Emotions, I argue, are core to intelligence. Emotions humanize our capacity for empathy—connecting with the heart and soul of others. This ability enables each of us to respond—both to ourselves and to others in a relationship of care, respect, and helpfulness.
Looked at below the surface, I argue that envy is the root of cynicism since cynicism blocks goodness (e.g., hope) entering the mind.
Envy is the weak link of vulnerability that disables “making sense of emotion.”
Envy involves the mind’s binary cognitive-emotional knowing: grasping things, at first, as their two extremes, then imputing a devalued status to the “not me”—what is intolerable, hated, and rejected.
Envy as part of "emotional processing" is a natural predisposition or tendency, certainly on a spectrum of reactivity and responsiveness from minimal to intense depending on contextual development, learning, coping skills, and personal motivation. Envy only stirs when unbearable confusion and conflict override the healthy ability to make sense of experience. Low resilience is the ground that makes envy easy to hijack thinking and feeling.
Envy is the first perception of goodness. Because the goodness cannot be embraced—impaired resilience—it is spoiled. Spoiling temporarily wipes out the perceived source of bitter envy. But, this transitory deletion is only a feeble gesture. Envy’s devaluing, darkening, and voiding reappear over and over to assert themselves in bolder and bolder ways.
When spoiling occurs over a long time, feelings of cynicism get attached to the props perceived as triggering it in everyday living. Daily frustrations start to take on labels of “cause.” Causes typically involve superior-inferior splits and feeling that someone else is “better” or “inferior” and so gradually disliked to the point of being hated. Many of my articles on Psychology Today address the psychology of envy and its vast dynamics in detail.
Burnout syndrome is biomental exhaustion, cynicism, and a nonproductive life. Burnout gnaws away at the core of human life satisfaction—happiness.
Increasing and refining emotional intelligence strengthens biomental resilience—knowing oneself, emotions, and how to manage them effectively. This strategy is preventive medicine.
Primary stress management interventions target exhaustion, cynicism, and inefficacy. Relaxing stress at its inception breaks the burnout cycle at its root.
Stress management, in fact, has been shown unquestionably to optimize health and well-being. Mindfulness coaching and cultivation are also used. Mindfulness involves the purposeful and nonjudgmental attention to one’s experience, sensations, thoughts, and feelings. Experts in burnout research say that exhaustion is easily treatable with stress management techniques.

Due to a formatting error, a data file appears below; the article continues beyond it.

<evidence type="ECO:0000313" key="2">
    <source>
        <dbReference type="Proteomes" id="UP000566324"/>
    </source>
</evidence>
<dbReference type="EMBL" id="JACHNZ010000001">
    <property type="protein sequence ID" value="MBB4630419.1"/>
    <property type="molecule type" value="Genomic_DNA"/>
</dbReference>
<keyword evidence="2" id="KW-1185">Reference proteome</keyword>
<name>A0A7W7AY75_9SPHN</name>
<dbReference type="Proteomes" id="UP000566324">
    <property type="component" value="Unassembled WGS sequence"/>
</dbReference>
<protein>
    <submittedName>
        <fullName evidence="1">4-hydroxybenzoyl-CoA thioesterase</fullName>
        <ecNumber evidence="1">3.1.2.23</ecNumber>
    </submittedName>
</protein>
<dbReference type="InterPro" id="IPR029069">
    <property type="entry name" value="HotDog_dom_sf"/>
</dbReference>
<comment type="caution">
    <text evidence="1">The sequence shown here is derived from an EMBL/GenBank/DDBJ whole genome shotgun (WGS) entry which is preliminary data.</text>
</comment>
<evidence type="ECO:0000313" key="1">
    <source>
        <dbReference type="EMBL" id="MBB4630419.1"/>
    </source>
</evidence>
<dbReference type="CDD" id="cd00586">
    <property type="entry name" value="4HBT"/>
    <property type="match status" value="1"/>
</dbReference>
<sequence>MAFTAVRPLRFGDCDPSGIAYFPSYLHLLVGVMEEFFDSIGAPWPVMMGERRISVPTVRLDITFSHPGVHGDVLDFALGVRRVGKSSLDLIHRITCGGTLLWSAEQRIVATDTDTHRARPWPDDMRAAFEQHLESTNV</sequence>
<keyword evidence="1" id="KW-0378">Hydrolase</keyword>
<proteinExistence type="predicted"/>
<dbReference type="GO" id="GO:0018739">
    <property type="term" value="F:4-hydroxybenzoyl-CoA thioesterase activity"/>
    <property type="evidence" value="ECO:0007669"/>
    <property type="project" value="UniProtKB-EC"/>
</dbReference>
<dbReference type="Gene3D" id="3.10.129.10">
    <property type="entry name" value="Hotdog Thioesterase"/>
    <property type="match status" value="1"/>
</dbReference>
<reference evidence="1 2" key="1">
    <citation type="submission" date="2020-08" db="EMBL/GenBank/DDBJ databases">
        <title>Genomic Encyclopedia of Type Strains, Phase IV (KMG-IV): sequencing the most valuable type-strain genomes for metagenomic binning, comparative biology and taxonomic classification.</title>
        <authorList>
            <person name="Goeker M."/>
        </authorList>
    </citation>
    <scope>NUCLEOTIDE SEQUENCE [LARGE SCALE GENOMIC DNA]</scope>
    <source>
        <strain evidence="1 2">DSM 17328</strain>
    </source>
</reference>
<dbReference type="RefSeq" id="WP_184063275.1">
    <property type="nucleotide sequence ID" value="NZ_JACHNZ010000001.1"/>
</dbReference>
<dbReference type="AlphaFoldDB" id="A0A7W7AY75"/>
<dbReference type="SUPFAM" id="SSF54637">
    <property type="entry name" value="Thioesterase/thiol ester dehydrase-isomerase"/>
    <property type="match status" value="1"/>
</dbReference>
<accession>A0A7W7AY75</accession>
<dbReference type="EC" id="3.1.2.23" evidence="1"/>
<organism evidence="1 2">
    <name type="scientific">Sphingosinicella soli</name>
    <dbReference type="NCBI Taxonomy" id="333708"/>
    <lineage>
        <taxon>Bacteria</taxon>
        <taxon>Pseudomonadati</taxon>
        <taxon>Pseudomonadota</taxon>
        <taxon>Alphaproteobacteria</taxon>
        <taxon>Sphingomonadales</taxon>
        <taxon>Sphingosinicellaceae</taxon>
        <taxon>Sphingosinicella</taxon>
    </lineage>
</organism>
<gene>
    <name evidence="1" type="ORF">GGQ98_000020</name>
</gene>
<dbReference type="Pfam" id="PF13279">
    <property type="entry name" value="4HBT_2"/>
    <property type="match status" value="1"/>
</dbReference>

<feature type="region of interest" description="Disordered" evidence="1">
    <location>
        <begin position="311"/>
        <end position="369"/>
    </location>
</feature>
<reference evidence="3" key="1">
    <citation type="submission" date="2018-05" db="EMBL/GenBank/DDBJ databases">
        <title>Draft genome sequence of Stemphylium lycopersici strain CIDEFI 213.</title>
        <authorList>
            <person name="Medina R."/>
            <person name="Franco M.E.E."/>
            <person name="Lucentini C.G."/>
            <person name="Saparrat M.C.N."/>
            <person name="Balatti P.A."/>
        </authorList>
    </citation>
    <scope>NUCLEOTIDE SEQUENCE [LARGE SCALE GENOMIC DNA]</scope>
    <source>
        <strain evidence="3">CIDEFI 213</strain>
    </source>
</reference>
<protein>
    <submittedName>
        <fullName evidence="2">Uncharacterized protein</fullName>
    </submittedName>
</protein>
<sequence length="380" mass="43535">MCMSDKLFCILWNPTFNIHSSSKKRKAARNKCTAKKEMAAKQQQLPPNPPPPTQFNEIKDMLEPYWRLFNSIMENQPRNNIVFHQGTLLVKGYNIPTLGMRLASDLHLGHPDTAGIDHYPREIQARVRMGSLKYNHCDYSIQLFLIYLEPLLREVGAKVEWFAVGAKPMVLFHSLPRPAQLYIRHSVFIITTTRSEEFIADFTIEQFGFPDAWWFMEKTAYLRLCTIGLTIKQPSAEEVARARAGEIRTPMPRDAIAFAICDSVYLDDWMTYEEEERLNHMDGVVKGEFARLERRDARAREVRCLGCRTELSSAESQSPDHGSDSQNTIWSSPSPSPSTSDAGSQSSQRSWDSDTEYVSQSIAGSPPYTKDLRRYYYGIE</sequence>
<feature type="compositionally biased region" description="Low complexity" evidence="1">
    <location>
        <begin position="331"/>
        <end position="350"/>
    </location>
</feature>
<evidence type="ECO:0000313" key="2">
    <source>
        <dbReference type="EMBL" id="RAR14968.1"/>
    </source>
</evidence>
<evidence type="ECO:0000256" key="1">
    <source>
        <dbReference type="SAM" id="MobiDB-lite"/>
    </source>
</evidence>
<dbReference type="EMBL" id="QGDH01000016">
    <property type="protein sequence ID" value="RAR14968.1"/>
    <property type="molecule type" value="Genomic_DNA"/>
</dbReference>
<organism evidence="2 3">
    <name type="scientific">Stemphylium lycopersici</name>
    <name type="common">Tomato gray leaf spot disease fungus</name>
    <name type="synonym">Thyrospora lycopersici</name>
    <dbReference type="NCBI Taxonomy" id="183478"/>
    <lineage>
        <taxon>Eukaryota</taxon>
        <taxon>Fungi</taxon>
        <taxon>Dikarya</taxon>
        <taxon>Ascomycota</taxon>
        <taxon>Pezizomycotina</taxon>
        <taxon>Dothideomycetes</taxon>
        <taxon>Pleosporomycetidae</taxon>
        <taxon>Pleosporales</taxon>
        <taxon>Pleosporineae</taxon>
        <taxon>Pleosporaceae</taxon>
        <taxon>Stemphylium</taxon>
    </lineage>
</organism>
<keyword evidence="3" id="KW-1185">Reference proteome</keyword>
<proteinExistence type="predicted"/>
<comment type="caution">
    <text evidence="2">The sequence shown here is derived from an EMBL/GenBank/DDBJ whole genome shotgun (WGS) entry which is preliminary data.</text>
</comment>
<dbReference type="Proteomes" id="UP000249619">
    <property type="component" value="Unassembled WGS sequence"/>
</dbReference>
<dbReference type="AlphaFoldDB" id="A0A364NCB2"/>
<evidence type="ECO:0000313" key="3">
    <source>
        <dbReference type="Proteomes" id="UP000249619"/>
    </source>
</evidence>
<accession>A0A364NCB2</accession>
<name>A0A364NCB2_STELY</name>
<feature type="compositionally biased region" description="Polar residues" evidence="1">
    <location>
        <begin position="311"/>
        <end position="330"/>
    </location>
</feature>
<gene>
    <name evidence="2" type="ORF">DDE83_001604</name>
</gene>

Cynicism and inefficacy are harder to tackle. Cynicism blocks learning because it is "unreceptivity" personified—inability to take in anything as being worthwhile and valid. Work engagement, at this point in research studies, appears more effective in helping cynicism and inefficacy. Issues needing attention are self-perceptions, self-efficacy, problem-solving skills, self-esteem, and learned helpfulness skills, to name just a few. Negative emotions need a profound realignment. Work engagement pivots on how effectively the work environment aligns itself in as personal a way as possible with the professional and personal goals of its team members.
Innovating emotional intelligence
Emotional intelligence is the self-awareness of identifying, understanding, labeling, balancing, and putting into appropriate action one’s comprehension of emotions. Mindfulness, I argue, can be presented as a way of viewing oneself, handling feelings, and deciding how best to respond intelligently.
Mindfulness, for me, is remembering to remain aware. It entails "presence of mind" in the moment. Of course, mindfulness “training” is useful but only as a component or stepping stone toward empowering one’s emotional intelligence—a lifelong cultivation of refinement. This journey may launch with training but needs a self-activist, intrinsic cultivation that is deeply personal. Emotions are our system-wide signature, identifying us to ourselves and others. This self-development involves a delicate synthesis of both self-understanding and understanding others.
We as persons are truly free to engage our thoughts and feelings. Free people can elevate their aspirations toward greater freedom by becoming more emotionally literate. If we do this, we break the bonds of our slavery to self-imposed emotional depersonalization.
Emotional intelligence entails a profound literacy composed of emotional and social competencies. I have attempted to dig deep into these ideas and open new doors in Making Sense of Emotion: Innovating Emotional Intelligence.
Ninivaggi, Frank John, Making Sense of Emotion: Innovating Emotional Intelligence, Rowman & Littlefield, MD, 2017.